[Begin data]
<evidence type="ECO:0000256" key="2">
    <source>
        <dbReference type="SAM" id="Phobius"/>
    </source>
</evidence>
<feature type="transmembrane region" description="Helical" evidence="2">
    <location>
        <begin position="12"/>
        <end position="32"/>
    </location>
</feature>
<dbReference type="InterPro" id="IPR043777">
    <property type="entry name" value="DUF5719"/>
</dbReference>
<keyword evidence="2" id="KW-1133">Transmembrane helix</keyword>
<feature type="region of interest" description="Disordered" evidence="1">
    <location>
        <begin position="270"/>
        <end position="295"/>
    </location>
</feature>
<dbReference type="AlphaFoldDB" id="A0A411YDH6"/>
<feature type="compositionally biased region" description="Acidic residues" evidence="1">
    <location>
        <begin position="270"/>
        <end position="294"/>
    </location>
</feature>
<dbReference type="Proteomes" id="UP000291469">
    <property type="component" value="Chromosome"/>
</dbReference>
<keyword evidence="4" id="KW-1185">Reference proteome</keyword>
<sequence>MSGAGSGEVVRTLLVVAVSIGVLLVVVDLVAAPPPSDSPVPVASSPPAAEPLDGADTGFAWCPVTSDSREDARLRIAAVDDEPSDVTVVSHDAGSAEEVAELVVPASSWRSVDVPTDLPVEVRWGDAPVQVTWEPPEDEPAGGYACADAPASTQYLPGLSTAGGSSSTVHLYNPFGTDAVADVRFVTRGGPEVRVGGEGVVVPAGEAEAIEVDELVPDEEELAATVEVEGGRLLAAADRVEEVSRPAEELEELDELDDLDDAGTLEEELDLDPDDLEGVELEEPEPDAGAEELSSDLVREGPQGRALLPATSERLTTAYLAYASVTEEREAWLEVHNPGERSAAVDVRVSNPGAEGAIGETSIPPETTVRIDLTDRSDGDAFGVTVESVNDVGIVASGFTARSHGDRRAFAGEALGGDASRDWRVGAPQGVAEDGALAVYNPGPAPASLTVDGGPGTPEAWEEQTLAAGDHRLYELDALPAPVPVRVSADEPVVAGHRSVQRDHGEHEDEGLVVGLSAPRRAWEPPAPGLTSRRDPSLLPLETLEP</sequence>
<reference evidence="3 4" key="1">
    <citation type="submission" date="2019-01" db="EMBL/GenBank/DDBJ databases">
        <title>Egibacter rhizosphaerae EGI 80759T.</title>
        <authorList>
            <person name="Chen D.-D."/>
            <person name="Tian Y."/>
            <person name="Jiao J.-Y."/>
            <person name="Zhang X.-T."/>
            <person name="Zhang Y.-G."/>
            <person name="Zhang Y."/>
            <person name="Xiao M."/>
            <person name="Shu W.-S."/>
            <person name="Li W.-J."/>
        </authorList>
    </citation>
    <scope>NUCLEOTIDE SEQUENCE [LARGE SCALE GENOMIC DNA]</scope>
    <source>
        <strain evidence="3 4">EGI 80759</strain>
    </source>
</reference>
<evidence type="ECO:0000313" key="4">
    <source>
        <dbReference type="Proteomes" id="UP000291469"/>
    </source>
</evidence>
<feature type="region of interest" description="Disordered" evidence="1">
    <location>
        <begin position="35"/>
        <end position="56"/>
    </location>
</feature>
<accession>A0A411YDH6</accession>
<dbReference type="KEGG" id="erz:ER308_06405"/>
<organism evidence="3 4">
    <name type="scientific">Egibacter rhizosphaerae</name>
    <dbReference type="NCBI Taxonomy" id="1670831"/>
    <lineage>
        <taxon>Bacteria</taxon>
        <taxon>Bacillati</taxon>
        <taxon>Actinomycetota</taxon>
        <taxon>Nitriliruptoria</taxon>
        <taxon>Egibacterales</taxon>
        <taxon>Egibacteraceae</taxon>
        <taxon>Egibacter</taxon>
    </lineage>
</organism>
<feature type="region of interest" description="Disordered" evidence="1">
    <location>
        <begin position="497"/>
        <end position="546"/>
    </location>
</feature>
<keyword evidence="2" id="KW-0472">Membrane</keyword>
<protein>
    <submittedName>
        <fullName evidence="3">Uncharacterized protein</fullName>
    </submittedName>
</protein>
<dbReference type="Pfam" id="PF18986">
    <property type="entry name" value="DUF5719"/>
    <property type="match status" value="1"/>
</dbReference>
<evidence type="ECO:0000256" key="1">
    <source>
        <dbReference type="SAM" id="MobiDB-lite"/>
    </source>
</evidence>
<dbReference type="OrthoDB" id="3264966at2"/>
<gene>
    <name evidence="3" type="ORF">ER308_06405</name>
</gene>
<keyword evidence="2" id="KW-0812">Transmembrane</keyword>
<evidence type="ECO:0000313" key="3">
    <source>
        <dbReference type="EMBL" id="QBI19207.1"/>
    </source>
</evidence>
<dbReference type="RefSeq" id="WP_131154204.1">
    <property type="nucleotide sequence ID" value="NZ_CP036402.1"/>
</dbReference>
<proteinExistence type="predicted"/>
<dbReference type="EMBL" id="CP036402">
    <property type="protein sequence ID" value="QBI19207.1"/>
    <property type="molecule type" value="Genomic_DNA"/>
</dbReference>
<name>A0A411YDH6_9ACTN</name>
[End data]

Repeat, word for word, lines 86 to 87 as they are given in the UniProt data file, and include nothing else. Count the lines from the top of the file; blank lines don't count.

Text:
<keyword evidence="2" id="KW-0472">Membrane</keyword>
<protein>